4. First off, Buddha DID leave his young wife and their baby. Second, Jesus told his followers to leave their families if they wanted to come with him. You must be young because although you are smart and sensitive, you don’t seem to understand what it takes to become enlightened. To “wake up” is THE most demanding activity you can undertake here on the planet. Being a parent is “lite work” with a smattering of suffering compared to finding Ultimate Truth. And that’s why you have to go solo. And that’s why you choose before you come into this world to go that route. It is not accidental or haphazard. It is something you must give your entire life to and the pain and suffering that must be experienced is dreadful. Healing is hard work. It wears you out and turns you inside out and spending lots of time alone in nature is the best way to cope. So if you are a parent and you love the job, chances are this is not your lifetime to become enlightened.

  5. Thank you so much for writing this Jason. LOVE THIS! I remember watching a PBS show about the history of Buddha. At one point in the story, it talked about how he just up and left (my take=abandoned) his family (wife and several children) to go in search of enlightenment. Right in that moment, Buddha lost some credibility and respect for me. Oh sure, he’d have us think it was just his calling, he had no choice. How convenient. What parent hasn’t been tempted to walk out, go far away, be alone where it’s quiet with no distractions, no schedules, no worries, and just BREATHE (breathing? what’s that?)? I agree that spiritual mastery comes with taking care of our responsibilities. Doing our best to raise responsible children. Helping others when we can. Going to work when we would rather not, day after day, year after year. I wouldn’t trade the moments of Bliss I have experienced being a parent, wife, daughter, daughter in law, aunt, niece and sister, for anything in the World.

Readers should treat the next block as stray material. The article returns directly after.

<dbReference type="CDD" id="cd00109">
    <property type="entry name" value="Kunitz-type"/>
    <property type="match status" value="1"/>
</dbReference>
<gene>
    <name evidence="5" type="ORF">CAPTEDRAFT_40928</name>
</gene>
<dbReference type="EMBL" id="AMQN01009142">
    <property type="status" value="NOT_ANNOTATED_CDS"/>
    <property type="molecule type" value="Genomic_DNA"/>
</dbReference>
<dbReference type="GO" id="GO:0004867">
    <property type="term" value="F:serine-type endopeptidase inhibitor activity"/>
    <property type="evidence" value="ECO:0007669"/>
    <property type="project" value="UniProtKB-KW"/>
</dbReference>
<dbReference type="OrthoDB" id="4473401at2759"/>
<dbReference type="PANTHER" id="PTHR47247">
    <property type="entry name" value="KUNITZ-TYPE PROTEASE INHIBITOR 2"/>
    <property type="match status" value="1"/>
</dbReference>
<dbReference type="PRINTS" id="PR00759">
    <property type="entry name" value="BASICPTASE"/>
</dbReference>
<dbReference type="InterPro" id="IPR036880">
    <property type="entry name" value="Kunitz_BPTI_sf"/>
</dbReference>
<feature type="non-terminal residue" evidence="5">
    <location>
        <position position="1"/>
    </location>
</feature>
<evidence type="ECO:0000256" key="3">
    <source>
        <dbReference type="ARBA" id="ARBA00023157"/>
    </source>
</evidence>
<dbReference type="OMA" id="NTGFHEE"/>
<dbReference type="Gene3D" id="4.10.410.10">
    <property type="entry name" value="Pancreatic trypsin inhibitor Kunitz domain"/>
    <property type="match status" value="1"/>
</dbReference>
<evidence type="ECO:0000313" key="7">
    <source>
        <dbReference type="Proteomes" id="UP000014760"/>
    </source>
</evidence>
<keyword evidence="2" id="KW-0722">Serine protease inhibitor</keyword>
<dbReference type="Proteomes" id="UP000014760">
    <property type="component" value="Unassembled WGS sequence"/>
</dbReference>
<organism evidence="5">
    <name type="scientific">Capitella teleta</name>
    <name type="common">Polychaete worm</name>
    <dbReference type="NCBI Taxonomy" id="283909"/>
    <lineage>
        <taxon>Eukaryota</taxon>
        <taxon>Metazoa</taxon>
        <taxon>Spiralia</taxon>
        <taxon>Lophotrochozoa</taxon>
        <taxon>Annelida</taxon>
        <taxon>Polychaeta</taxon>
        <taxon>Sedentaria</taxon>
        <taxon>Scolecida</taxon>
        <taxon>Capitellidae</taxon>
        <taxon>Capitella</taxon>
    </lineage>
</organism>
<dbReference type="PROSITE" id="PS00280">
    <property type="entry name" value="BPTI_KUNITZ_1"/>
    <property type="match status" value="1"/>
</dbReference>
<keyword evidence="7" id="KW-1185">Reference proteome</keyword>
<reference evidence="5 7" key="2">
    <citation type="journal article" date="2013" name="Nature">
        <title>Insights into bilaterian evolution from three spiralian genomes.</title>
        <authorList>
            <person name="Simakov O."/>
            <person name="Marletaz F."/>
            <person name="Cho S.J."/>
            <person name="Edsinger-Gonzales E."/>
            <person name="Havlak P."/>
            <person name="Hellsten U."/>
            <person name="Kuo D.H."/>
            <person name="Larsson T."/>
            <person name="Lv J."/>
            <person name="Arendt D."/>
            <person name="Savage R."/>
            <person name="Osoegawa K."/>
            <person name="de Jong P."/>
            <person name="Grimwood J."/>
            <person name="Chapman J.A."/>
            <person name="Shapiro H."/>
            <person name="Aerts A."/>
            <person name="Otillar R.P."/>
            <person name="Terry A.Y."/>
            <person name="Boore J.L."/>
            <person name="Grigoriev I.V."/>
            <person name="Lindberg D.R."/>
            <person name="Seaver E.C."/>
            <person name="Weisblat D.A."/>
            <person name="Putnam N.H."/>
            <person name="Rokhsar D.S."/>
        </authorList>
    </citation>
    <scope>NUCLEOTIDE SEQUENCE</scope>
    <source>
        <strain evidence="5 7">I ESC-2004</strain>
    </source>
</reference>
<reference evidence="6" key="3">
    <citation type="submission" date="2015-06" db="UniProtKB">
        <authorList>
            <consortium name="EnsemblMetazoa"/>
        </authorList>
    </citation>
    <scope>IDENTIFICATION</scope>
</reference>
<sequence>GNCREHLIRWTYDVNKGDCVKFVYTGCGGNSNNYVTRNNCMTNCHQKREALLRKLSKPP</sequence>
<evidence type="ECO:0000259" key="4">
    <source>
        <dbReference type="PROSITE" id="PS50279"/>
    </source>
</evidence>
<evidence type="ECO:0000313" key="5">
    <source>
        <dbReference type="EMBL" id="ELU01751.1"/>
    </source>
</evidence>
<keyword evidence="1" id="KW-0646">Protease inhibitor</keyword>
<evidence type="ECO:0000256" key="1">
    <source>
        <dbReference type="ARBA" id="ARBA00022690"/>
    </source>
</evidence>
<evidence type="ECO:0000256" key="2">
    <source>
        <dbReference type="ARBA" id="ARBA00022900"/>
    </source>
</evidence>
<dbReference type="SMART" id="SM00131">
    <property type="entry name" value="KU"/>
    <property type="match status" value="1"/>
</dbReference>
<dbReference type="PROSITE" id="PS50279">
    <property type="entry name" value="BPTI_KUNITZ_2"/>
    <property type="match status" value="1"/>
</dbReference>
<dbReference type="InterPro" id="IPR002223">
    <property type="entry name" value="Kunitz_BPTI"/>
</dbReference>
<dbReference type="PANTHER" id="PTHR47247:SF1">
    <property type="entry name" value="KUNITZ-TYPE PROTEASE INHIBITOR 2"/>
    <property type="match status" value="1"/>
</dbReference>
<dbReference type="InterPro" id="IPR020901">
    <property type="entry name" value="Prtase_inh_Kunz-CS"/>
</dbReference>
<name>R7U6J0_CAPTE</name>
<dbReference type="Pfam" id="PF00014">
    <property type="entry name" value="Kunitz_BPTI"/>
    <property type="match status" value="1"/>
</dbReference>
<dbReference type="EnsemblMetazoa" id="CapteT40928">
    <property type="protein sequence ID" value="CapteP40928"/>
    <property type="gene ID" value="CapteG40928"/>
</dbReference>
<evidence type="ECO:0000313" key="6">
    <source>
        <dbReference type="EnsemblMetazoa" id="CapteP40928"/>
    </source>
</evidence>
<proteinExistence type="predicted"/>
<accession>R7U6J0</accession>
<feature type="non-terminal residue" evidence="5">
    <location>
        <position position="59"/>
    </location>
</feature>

• Thank you Peg for reading and sharing your views. I try to always remember that all of the great teachers were human beings, just like you and me. From them we have the beautiful opportunity to learn tools that are designed to bring joy to our lives. We don’t have to take everything they teach as the end all way — instead we can take the parts that fit for us and that bring us love and joy. Each of us has our path, thats the wonderful and interesting part of life. I deeply value the teachings of all the masters. I asked the questions I did to provoke a dialogue and perhaps a confidence that we are all perfectly on the path to our own enlightenment. big hugs of gratitude – Jason